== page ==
'The Gayest Year in Gay History'

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On Tuesday afternoon, the Illinois state House began debating a bill to legalize gay marriage, and it has a good chance of passing. Illinois is racing Hawaii to become the 15th state to allow same-sex marriage, after New Jersey became the 14th state to do so in October. 2013 has been "the gayest year in gay history," Fred Sainz at the Human Rights Campaign tells the Associated Press. And it has certainly been historic — the Supreme Court overturned DOMA, for one. The court also dismissed an appeal on Prop 8, allowing gay marriages to resume in California. West Point hosted a gay wedding over the weekend. And the Employee Non-Discrimination Act got 61 votes in the Senate on Monday, which moves it the final passage stage. Seven of those votes came from Republicans. 

But House Speaker John Boehner opposes ENDA and says he won't bring it up for a vote in the House, even though ENDA has majority support in each state. While public opinion has shifted in favor of gay rights, still 43 percent of Americans would vote to make gay marriage illegal across the country. It's been a great year in gay history, but there is still a long, complicated fight for full equality ahead.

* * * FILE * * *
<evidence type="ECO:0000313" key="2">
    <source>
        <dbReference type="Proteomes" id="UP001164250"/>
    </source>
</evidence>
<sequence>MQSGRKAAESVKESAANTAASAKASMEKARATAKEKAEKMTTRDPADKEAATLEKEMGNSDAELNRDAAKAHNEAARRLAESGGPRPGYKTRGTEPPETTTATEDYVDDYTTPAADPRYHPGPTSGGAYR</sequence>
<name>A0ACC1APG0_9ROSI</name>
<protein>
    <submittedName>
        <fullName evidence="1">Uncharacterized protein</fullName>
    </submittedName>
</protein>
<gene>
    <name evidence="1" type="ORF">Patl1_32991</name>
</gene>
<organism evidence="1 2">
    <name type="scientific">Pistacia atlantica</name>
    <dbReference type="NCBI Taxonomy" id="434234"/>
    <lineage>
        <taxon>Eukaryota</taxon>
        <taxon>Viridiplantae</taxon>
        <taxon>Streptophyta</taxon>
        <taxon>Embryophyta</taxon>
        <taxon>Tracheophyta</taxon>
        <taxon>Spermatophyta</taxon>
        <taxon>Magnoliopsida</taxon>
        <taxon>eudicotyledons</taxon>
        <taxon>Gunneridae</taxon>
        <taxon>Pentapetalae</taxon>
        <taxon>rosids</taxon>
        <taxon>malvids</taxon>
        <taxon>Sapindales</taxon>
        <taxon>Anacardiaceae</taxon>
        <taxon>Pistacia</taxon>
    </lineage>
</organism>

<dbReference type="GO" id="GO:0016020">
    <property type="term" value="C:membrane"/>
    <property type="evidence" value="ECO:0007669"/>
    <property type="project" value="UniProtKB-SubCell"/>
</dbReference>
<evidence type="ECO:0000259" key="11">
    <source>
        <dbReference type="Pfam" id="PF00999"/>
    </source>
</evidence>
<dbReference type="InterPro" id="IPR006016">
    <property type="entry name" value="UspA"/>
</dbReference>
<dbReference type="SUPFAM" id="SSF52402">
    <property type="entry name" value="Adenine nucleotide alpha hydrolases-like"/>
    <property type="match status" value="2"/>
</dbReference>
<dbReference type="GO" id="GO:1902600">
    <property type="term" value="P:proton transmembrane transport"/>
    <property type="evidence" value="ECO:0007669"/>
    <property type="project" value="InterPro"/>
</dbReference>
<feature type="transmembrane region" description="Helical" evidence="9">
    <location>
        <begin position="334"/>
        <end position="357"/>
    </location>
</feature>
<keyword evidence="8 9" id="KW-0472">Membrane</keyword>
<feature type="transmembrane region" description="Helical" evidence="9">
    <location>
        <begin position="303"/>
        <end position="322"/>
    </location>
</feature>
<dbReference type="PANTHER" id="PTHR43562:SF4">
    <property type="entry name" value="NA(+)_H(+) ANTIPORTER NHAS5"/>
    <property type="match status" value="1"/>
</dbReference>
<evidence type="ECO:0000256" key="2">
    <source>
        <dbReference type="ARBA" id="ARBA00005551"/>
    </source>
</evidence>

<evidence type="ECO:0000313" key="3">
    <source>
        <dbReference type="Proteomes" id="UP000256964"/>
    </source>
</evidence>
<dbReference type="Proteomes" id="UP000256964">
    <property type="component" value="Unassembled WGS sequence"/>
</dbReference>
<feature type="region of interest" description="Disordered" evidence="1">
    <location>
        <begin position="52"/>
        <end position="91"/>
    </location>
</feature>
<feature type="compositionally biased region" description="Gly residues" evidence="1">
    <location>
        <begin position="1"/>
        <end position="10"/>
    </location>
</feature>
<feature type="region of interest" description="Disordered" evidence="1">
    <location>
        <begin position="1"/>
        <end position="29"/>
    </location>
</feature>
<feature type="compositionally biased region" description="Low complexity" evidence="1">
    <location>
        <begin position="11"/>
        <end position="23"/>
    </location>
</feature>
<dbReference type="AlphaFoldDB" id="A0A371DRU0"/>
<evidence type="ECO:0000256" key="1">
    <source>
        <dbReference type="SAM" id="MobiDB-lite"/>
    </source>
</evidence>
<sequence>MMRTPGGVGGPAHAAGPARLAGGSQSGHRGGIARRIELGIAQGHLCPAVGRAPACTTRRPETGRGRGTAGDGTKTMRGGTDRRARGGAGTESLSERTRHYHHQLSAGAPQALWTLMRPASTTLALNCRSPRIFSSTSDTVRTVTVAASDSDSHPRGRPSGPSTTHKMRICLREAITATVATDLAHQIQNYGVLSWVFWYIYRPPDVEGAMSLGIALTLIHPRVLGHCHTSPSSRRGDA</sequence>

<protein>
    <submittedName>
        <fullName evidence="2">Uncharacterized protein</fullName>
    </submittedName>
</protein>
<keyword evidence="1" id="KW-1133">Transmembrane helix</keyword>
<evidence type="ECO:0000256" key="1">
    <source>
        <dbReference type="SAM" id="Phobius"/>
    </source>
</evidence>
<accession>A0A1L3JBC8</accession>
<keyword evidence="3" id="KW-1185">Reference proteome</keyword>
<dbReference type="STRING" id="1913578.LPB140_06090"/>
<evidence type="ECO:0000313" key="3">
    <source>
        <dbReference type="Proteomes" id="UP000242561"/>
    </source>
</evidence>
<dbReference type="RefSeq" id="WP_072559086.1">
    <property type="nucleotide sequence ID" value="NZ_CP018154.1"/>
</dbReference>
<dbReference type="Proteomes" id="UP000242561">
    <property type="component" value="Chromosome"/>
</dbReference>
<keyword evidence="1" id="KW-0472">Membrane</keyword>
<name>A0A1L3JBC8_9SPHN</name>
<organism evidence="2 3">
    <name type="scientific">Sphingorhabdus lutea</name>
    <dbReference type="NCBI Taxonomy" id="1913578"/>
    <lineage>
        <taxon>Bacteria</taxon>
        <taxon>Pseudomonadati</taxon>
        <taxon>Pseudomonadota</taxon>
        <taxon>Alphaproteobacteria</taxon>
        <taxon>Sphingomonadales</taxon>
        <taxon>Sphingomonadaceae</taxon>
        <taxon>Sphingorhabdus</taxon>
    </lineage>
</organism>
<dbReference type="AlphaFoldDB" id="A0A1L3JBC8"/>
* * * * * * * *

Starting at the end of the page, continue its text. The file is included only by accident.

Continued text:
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ENDA last came up for a vote in the Senate in 1996, which Democratic Sen. Tom Harkin called a "dark day." The measure failed by one vote. Harkin insists that attitudes about gay rights have "changed dramatically" since then, and he's right. Twenty-one states have basic workplace protections for gay Americans. But unless Boehner has a come-to-Jesus moment, ENDA will not become law this year. Likewise, a gay marriage law has opposition in Illinois, too. "You can't put glitter on it, you can't dress it up, you can't do anything to make something that is wrong to make it right," said state Rep. Dwight Kay, a Republican, according to BuzzFeed's Chris Geidner.

But overall, Congress is getting more progressive when it comes to gay issues. That is due in part to the fact members of Congress now feel more comfortable being out. Tammy Baldwin became the first openly gay non-incumbent to be elected to the Senate in 2012. Just yesterday, Democratic Rep. Mike Michaud came out, and he's running for governor in Maine. As Brandy Zadrozny at The Daily Beast chronicles, things have gotten a lot better for gay public officials since the 1970s. 

So what will it take for the House to come around on ENDA? Richard Socarides, a former Clinton White House adviser on gay issues, sums up the current state of play:

It’s poignant for me that it’s taken 17 years to get another vote on something as basic as workplace discrimination. Even though we’re making rapid progress on marriage equality, and the entire movement seems unstoppable, there are still big pockets of resistance.

Socarides says it's just going to take more money and time. "It’s going to cost a lot of money and require a lot of work to get us to where anti-gay discrimination no longer exists."

This article is from the archive of our partner The Wire.